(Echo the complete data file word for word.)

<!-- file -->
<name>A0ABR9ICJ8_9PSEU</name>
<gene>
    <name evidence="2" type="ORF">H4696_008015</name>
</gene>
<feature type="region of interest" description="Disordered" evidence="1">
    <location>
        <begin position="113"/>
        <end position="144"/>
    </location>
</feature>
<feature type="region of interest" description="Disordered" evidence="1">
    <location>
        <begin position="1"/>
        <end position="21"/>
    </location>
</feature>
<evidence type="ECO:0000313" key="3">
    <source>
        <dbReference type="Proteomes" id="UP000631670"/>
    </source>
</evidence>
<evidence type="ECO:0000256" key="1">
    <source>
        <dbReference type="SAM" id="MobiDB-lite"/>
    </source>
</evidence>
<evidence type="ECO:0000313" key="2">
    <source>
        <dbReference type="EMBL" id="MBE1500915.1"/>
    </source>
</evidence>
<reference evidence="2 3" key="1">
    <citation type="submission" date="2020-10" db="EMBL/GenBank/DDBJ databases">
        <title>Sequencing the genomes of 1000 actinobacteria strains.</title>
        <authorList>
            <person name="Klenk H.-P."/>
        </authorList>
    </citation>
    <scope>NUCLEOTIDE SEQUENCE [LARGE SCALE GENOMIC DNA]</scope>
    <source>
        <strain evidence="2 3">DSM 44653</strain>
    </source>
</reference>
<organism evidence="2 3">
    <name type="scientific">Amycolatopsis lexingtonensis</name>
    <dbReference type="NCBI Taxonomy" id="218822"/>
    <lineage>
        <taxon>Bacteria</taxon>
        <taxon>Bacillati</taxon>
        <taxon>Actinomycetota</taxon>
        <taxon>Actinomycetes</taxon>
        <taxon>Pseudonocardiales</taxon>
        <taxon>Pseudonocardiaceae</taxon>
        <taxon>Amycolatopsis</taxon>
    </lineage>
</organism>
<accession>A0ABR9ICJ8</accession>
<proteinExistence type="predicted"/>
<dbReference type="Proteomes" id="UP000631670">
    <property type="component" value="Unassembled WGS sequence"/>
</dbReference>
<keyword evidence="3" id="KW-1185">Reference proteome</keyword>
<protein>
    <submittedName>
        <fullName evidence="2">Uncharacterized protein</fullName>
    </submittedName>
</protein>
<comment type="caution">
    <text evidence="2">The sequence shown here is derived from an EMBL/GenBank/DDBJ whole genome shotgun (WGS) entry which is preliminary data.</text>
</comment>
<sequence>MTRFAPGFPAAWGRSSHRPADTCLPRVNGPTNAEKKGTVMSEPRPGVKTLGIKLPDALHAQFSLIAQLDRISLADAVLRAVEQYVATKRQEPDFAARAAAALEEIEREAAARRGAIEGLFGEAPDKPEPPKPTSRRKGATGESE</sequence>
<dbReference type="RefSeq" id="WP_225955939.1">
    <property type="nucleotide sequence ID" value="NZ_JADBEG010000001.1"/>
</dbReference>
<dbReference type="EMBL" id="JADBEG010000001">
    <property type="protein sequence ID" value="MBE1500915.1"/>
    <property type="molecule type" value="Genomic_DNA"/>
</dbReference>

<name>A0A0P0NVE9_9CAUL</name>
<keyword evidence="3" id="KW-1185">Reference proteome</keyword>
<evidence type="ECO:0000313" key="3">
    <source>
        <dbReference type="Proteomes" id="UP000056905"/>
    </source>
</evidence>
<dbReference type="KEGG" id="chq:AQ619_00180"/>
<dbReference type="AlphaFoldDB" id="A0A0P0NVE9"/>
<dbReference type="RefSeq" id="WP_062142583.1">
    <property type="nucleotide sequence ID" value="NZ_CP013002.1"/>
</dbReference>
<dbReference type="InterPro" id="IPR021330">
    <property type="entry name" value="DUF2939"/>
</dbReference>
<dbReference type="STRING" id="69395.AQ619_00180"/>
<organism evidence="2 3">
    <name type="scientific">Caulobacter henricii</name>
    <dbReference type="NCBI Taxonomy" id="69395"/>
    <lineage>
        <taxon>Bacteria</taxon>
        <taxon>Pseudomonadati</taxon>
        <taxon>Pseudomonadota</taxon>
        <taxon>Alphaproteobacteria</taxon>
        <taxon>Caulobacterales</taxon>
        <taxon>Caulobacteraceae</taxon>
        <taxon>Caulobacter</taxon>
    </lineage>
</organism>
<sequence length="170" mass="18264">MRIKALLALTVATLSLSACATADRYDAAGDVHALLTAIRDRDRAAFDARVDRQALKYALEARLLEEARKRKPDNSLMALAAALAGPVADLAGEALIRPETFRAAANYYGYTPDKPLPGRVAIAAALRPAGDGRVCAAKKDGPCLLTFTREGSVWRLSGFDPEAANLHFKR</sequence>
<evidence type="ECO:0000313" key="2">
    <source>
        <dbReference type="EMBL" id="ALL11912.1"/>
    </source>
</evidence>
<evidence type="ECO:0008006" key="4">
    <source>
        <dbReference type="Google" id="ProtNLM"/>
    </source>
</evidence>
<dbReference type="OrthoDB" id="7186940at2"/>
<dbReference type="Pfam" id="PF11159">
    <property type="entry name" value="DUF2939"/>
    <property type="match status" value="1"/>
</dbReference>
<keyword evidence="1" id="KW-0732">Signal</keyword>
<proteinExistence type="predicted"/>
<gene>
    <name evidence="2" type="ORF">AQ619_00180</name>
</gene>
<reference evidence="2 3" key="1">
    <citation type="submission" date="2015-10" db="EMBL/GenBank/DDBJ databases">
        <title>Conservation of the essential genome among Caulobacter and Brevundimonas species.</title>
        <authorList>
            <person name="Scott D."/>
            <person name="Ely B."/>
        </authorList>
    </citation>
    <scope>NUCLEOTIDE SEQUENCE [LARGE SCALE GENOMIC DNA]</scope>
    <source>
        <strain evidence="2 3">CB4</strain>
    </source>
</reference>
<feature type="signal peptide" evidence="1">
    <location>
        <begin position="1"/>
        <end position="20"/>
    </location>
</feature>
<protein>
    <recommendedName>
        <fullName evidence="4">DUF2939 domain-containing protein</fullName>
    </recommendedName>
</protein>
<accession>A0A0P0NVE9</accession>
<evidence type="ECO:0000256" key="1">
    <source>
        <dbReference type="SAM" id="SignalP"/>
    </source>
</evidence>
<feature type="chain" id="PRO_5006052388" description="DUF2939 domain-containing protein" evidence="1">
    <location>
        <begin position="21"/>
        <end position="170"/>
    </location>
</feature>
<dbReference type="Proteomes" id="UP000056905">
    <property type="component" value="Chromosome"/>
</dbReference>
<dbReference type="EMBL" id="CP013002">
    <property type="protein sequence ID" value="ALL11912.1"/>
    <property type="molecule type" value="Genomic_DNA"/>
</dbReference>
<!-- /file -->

<name>A0ABR9ICJ8_9PSEU</name>
<gene>
    <name evidence="2" type="ORF">H4696_008015</name>
</gene>
<feature type="region of interest" description="Disordered" evidence="1">
    <location>
        <begin position="113"/>
        <end position="144"/>
    </location>
</feature>
<feature type="region of interest" description="Disordered" evidence="1">
    <location>
        <begin position="1"/>
        <end position="21"/>
    </location>
</feature>
<evidence type="ECO:0000313" key="3">
    <source>
        <dbReference type="Proteomes" id="UP000631670"/>
    </source>
</evidence>
<evidence type="ECO:0000256" key="1">
    <source>
        <dbReference type="SAM" id="MobiDB-lite"/>
    </source>
</evidence>
<evidence type="ECO:0000313" key="2">
    <source>
        <dbReference type="EMBL" id="MBE1500915.1"/>
    </source>
</evidence>
<reference evidence="2 3" key="1">
    <citation type="submission" date="2020-10" db="EMBL/GenBank/DDBJ databases">
        <title>Sequencing the genomes of 1000 actinobacteria strains.</title>
        <authorList>
            <person name="Klenk H.-P."/>
        </authorList>
    </citation>
    <scope>NUCLEOTIDE SEQUENCE [LARGE SCALE GENOMIC DNA]</scope>
    <source>
        <strain evidence="2 3">DSM 44653</strain>
    </source>
</reference>
<organism evidence="2 3">
    <name type="scientific">Amycolatopsis lexingtonensis</name>
    <dbReference type="NCBI Taxonomy" id="218822"/>
    <lineage>
        <taxon>Bacteria</taxon>
        <taxon>Bacillati</taxon>
        <taxon>Actinomycetota</taxon>
        <taxon>Actinomycetes</taxon>
        <taxon>Pseudonocardiales</taxon>
        <taxon>Pseudonocardiaceae</taxon>
        <taxon>Amycolatopsis</taxon>
    </lineage>
</organism>
<accession>A0ABR9ICJ8</accession>
<proteinExistence type="predicted"/>
<dbReference type="Proteomes" id="UP000631670">
    <property type="component" value="Unassembled WGS sequence"/>
</dbReference>
<keyword evidence="3" id="KW-1185">Reference proteome</keyword>
<protein>
    <submittedName>
        <fullName evidence="2">Uncharacterized protein</fullName>
    </submittedName>
</protein>
<comment type="caution">
    <text evidence="2">The sequence shown here is derived from an EMBL/GenBank/DDBJ whole genome shotgun (WGS) entry which is preliminary data.</text>
</comment>
<sequence>MTRFAPGFPAAWGRSSHRPADTCLPRVNGPTNAEKKGTVMSEPRPGVKTLGIKLPDALHAQFSLIAQLDRISLADAVLRAVEQYVATKRQEPDFAARAAAALEEIEREAAARRGAIEGLFGEAPDKPEPPKPTSRRKGATGESE</sequence>
<dbReference type="RefSeq" id="WP_225955939.1">
    <property type="nucleotide sequence ID" value="NZ_JADBEG010000001.1"/>
</dbReference>
<dbReference type="EMBL" id="JADBEG010000001">
    <property type="protein sequence ID" value="MBE1500915.1"/>
    <property type="molecule type" value="Genomic_DNA"/>
</dbReference>

<name>A0A0P0NVE9_9CAUL</name>
<keyword evidence="3" id="KW-1185">Reference proteome</keyword>
<evidence type="ECO:0000313" key="3">
    <source>
        <dbReference type="Proteomes" id="UP000056905"/>
    </source>
</evidence>
<dbReference type="KEGG" id="chq:AQ619_00180"/>
<dbReference type="AlphaFoldDB" id="A0A0P0NVE9"/>
<dbReference type="RefSeq" id="WP_062142583.1">
    <property type="nucleotide sequence ID" value="NZ_CP013002.1"/>
</dbReference>
<dbReference type="InterPro" id="IPR021330">
    <property type="entry name" value="DUF2939"/>
</dbReference>
<dbReference type="STRING" id="69395.AQ619_00180"/>
<organism evidence="2 3">
    <name type="scientific">Caulobacter henricii</name>
    <dbReference type="NCBI Taxonomy" id="69395"/>
    <lineage>
        <taxon>Bacteria</taxon>
        <taxon>Pseudomonadati</taxon>
        <taxon>Pseudomonadota</taxon>
        <taxon>Alphaproteobacteria</taxon>
        <taxon>Caulobacterales</taxon>
        <taxon>Caulobacteraceae</taxon>
        <taxon>Caulobacter</taxon>
    </lineage>
</organism>
<sequence length="170" mass="18264">MRIKALLALTVATLSLSACATADRYDAAGDVHALLTAIRDRDRAAFDARVDRQALKYALEARLLEEARKRKPDNSLMALAAALAGPVADLAGEALIRPETFRAAANYYGYTPDKPLPGRVAIAAALRPAGDGRVCAAKKDGPCLLTFTREGSVWRLSGFDPEAANLHFKR</sequence>
<evidence type="ECO:0000313" key="2">
    <source>
        <dbReference type="EMBL" id="ALL11912.1"/>
    </source>
</evidence>
<evidence type="ECO:0008006" key="4">
    <source>
        <dbReference type="Google" id="ProtNLM"/>
    </source>
</evidence>
<dbReference type="OrthoDB" id="7186940at2"/>
<dbReference type="Pfam" id="PF11159">
    <property type="entry name" value="DUF2939"/>
    <property type="match status" value="1"/>
</dbReference>
<keyword evidence="1" id="KW-0732">Signal</keyword>
<proteinExistence type="predicted"/>
<gene>
    <name evidence="2" type="ORF">AQ619_00180</name>
</gene>
<reference evidence="2 3" key="1">
    <citation type="submission" date="2015-10" db="EMBL/GenBank/DDBJ databases">
        <title>Conservation of the essential genome among Caulobacter and Brevundimonas species.</title>
        <authorList>
            <person name="Scott D."/>
            <person name="Ely B."/>
        </authorList>
    </citation>
    <scope>NUCLEOTIDE SEQUENCE [LARGE SCALE GENOMIC DNA]</scope>
    <source>
        <strain evidence="2 3">CB4</strain>
    </source>
</reference>
<feature type="signal peptide" evidence="1">
    <location>
        <begin position="1"/>
        <end position="20"/>
    </location>
</feature>
<protein>
    <recommendedName>
        <fullName evidence="4">DUF2939 domain-containing protein</fullName>
    </recommendedName>
</protein>
<accession>A0A0P0NVE9</accession>
<evidence type="ECO:0000256" key="1">
    <source>
        <dbReference type="SAM" id="SignalP"/>
    </source>
</evidence>
<feature type="chain" id="PRO_5006052388" description="DUF2939 domain-containing protein" evidence="1">
    <location>
        <begin position="21"/>
        <end position="170"/>
    </location>
</feature>
<dbReference type="Proteomes" id="UP000056905">
    <property type="component" value="Chromosome"/>
</dbReference>
<dbReference type="EMBL" id="CP013002">
    <property type="protein sequence ID" value="ALL11912.1"/>
    <property type="molecule type" value="Genomic_DNA"/>
</dbReference>